This filthy stew of words is presumably a translation from the Italian, but the point is that one would not recognize it as such. It might be a translation from any other European language, or it might come straight out of the Daily Worker, so truly international is this style of writing. Its characteristic is the endless use of ready-made metaphors. In the same spirit, when Italian submarines were sinking the ships that took arms to Republican Spain, the Daily Worker urged the British Admiralty to ‘sweep the mad dogs from the seas’. Clearly, people capable of using such phrases have ceased to remember that words have meanings.
     A Russian friend tells me that the Russian language is richer than English in terms of abuse, so that Russian invective cannot always be accurately translated. Thus when Molotov referred to the Germans as ‘cannibals’, he was perhaps using some word which sounded natural in Russian, but to which ‘cannibal’ was only a rough approximation. But our local Communists have taken over, from the defunct Inprecor and similar sources, a whole series of these crudely translated phrases, and from force of habit have come to think of them as actual English expressions. The Communist vocabulary of abuse (applied to Fascists or Socialists according to the ‘line’ of the moment) includes such terms as hyena, corpse, lackey, pirate, hangman, bloodsucker, mad dog, criminal, assassin. Whether at first, second or third hand, these are all translations, and by no means the kind of word that an English person naturally uses to express disapproval. The language of this kind is used with an astonishing indifference as to its meaning. Ask a journalist what a jackboot is, and you will find that he does not know. Yet he goes on talking about jackboots. Or what is meant by ‘to ride roughshod’? Very few people know that either. For that matter, in my experience, very few Socialists know the meaning of the word ‘proletariat’.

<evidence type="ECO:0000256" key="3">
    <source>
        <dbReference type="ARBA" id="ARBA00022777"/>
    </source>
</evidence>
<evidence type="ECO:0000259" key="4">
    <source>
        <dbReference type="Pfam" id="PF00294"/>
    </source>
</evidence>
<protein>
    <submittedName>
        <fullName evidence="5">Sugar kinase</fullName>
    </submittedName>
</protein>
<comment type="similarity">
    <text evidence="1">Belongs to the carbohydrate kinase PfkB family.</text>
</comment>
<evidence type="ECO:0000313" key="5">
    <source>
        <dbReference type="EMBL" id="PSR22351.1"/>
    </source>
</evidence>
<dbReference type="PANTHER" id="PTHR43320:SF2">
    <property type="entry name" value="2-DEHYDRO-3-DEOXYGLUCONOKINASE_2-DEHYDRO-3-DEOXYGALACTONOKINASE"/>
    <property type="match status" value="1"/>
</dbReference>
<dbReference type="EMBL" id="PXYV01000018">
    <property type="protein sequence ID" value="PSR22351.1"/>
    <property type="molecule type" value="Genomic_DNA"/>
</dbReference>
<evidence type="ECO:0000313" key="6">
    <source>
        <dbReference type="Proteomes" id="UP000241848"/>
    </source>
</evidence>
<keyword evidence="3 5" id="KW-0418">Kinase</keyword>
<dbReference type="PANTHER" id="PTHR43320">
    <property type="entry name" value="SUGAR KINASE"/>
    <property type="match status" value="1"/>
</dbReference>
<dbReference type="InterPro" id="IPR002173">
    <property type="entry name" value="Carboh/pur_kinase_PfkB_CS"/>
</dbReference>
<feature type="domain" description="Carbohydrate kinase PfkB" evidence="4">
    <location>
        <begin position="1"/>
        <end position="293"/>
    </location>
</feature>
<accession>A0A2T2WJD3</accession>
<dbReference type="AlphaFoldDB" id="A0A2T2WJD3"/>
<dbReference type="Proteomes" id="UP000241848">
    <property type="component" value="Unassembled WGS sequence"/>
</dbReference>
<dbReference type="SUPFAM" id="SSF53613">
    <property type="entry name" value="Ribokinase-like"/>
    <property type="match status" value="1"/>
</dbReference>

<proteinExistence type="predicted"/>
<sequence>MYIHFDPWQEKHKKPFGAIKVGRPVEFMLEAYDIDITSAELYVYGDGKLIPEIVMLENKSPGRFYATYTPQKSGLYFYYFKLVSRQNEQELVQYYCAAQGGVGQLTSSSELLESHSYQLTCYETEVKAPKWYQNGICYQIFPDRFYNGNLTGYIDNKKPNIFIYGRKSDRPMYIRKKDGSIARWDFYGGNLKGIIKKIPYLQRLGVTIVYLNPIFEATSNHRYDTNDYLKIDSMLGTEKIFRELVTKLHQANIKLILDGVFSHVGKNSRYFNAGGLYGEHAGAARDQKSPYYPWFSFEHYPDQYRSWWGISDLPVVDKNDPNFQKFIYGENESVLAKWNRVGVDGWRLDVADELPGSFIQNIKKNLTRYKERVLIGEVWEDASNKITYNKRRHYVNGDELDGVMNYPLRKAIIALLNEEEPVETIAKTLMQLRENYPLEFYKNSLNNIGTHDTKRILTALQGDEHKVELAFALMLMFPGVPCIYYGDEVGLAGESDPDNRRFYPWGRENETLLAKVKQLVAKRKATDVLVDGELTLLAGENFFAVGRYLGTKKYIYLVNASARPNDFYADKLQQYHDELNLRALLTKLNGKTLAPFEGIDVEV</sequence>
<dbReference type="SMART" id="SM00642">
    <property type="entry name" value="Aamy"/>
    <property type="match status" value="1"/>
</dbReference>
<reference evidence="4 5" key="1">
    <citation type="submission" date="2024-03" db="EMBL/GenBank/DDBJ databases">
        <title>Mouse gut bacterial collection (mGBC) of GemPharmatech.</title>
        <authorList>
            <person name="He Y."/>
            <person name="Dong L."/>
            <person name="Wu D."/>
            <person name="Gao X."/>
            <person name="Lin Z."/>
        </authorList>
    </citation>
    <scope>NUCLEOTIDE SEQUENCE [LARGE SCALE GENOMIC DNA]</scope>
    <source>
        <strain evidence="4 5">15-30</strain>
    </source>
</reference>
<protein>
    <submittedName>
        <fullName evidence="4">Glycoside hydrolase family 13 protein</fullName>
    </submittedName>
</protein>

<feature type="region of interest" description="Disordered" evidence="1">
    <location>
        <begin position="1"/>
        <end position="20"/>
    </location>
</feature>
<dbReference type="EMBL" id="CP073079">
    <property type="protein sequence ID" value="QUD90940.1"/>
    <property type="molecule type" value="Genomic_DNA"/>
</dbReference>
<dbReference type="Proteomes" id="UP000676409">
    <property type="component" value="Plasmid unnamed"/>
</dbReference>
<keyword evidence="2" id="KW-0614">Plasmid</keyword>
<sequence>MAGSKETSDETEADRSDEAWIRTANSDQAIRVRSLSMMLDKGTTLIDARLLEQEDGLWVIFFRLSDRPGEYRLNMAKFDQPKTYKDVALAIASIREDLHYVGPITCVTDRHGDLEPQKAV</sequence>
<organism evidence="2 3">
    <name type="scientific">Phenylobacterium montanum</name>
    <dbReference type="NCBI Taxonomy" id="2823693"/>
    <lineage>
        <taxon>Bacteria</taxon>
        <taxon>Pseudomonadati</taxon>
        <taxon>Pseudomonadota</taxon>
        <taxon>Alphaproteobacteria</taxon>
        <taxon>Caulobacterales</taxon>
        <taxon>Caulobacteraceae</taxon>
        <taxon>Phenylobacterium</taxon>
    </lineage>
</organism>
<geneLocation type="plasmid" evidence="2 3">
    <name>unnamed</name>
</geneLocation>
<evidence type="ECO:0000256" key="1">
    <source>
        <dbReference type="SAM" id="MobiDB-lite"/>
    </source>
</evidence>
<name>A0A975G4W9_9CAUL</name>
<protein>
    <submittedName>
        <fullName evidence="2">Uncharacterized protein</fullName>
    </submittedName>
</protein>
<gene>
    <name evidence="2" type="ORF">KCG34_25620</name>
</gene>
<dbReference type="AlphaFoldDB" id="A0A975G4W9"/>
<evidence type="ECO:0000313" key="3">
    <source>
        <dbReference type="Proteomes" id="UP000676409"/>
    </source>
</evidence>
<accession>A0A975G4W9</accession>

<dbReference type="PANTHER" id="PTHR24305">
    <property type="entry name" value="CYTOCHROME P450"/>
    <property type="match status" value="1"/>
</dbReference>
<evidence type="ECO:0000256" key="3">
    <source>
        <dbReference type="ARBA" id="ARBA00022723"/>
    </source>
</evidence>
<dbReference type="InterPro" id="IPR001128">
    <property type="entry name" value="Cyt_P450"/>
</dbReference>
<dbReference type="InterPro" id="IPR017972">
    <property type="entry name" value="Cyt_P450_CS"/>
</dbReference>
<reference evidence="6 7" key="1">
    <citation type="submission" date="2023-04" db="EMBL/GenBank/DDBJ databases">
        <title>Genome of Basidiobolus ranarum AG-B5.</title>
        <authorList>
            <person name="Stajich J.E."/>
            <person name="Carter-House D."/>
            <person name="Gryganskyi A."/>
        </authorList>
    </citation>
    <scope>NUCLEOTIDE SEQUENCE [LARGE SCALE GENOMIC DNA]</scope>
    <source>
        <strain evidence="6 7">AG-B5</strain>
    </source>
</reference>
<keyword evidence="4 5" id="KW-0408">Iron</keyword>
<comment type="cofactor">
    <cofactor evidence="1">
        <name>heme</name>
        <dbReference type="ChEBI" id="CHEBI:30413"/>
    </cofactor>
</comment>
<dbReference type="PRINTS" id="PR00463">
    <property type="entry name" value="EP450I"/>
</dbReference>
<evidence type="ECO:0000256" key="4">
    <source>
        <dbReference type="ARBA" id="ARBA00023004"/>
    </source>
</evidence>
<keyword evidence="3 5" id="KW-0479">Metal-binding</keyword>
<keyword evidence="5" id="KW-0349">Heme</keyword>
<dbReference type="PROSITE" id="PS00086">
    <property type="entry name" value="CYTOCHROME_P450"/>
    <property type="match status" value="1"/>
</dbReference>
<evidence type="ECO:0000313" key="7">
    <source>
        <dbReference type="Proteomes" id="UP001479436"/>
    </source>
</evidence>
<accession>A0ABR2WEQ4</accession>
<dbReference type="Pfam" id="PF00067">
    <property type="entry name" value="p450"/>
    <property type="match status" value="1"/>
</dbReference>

You can see a good example of Marxist language at its worst in the words ‘lackey’ and ‘flunkey’. Pre-revolutionary Russia was still a feudal country in which hordes of idle men-servants were part of the social set-up; in that context ‘lackey’, as a word of abuse, had a meaning. In England, the social landscape is quite different. Except at public functions, the last time I saw a footman in livery was in 1921. And, in fact, in ordinary speech, the word ‘flunkey’ has been obsolete since the nineties, and the word ‘lackey’ for about a century. Yet they and other equally inappropriate words are dug up for pamphleteering purposes. The result is a style of writing that bears the same relation to writing real English as doing a jigsaw puzzle bears to painting a picture. It is just a question of fitting together a number of ready-made pieces. Just talk about hydra-headed jack-boots riding roughshod over blood-stained hyenas, and you are all right. For confirmation of which, see almost any pamphlet issued by the Communist Party – or by any other political party, for that matter.


Copyright The Estate of Eric Blair
Reproduced here under educational Fair Use law